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Drummer Bill Ward Interviewed About Early Black Sabbath Days, Childhood (10/27/2005)



Jack Gold recently interviewed Bill Ward (drummer for Black Sabbath). The first part of the interview is posted on allaboutjazz.com (head over there to enjoy the full article). The second part of the interview will be published in December/January.

Some excerpts:

AAJ: At what age did you start playing?

BW: I think I might have been about four, four or five, because my mother told me that they thought there was something wrong with me because I continually kept tapping on furniture. They thought I had something which, in Birmingham where I was born—or actually I was born in Aston which is in Birmingham—they said that I had Saint Vitus's Dance, and Saint Vitus's Dance is a common term in the midlands for somebody who can't sit still. So, apparently I was listless and discontent like I am now. [Laughs] But I couldn't stop tapping all the time, you know. I just was attracted to just wanting to make noise on different things.

So, I guess, I would say I was probably about four, four years old at that time. Because I remember when I was a child, about five or six years old, my mother and father would have parties every weekend, on every Saturday. My mom played a little bit of piano and then the man who lived on the street corner, no more than a two minute walk from our house, he had his traps, as they were called then. He brought his traps over because he set them up on a Saturday night and when everybody was sleeping the booze off on the Sunday mornings I would come downstairs and then I would look at his drums and, of course, as a child I explored the entire drum kit and eventually found myself trying to play them or trying to find out what these things were.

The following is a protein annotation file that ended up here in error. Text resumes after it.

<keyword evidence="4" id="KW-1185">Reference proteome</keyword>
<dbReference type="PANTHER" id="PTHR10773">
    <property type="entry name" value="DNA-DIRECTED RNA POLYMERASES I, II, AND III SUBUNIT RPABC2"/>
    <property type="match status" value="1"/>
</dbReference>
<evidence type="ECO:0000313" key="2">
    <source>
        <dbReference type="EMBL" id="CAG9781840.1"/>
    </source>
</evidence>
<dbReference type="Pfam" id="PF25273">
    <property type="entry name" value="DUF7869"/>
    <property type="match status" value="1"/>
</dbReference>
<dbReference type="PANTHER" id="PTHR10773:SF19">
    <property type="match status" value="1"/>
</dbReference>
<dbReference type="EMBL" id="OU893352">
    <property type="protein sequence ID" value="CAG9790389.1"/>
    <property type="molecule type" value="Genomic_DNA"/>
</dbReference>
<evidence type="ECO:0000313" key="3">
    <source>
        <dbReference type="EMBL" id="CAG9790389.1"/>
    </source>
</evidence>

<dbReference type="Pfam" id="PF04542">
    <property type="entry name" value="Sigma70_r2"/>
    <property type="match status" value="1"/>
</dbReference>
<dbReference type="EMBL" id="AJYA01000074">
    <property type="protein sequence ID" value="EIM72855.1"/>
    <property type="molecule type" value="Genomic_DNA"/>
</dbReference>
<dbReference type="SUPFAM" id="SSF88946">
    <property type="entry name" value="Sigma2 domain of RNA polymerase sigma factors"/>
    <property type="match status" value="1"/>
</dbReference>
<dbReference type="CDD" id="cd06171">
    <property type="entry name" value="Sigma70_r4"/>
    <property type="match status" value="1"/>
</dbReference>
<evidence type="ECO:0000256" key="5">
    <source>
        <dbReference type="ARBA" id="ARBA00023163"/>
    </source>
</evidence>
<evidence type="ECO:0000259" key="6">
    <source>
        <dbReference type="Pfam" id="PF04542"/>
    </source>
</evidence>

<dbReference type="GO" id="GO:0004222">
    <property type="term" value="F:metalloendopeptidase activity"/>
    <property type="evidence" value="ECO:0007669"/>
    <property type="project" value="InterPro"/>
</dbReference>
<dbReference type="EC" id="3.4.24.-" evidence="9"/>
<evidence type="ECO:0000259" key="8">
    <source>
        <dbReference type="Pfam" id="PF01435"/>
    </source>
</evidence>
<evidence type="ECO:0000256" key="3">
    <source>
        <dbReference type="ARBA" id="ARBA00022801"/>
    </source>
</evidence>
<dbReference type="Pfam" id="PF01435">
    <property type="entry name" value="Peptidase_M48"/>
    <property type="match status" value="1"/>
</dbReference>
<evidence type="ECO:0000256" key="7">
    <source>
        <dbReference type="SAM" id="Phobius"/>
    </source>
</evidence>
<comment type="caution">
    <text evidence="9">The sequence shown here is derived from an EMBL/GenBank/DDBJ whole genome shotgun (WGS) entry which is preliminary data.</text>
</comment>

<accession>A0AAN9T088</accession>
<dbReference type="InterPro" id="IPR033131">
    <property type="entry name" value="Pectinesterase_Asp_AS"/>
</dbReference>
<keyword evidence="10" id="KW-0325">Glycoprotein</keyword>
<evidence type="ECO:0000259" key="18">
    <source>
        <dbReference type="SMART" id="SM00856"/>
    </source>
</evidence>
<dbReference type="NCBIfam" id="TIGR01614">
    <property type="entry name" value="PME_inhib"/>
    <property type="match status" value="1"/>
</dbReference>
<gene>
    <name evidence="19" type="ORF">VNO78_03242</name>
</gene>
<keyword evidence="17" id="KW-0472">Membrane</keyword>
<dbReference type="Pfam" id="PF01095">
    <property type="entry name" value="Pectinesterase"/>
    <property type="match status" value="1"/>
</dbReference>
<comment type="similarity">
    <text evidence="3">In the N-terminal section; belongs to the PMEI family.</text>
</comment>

So, I guess we were talking about the blues, when I first heard that and the effect that that had. I think that I can only just speak for myself but Tony, whom I've played with since I was 15, 16 years old, of course he loved jazz, very much so, and growing up one of his mentors was Django Reinhart. So, I guess there was this thing that me and him had between us which we liked to fool around sometimes with different jazz pieces. I think Tony is just such a great jazz musician except that in public we only see him when he plays real hard rock guitar but in actuality he's a very vituoso musician. Then, of course, Oz and Geezer, you know, came into the picture and so we were Earth. We all shared our different influences and stuff. And Oz, I think Oz had a really natural kind of blues voice. I really like Ozzy's voice a lot. I think he was really extremely well suited for that kind of sound. And Geezer was just great, period. He was just like great. Geezer was a rhythm guitar player. He wasn't even a bass player! [Laughter]

AAJ: Is that right?

BW: Yeah. He was just great so we had to have him because he was great in every possible way. So it was just like, “We gotta have this guy!” I'm not saying that Tony and I were in some kind of leadership or whatever. We weren't. It's just like we were all absolutely equal. But yeah, we were all impressed, I think, by the Blues Breakers album, by the blues players that used to come from the United States and play at the local blues clubs that we had in Birmingham at the time, and we all watched these guys play. We were all very much interested in what America had to offer from gospel to rhythm and blues to blues music or folk music, whatever it might be. There's just so much good stuff. I don't know, my drumming was...I was just a kid learning, really. I was just learning all the time and I was just devouring drummers and listening to music constantly so whatever it was that I was being influenced by I was pouring that back into Earth at the time and then into Black Sabbath.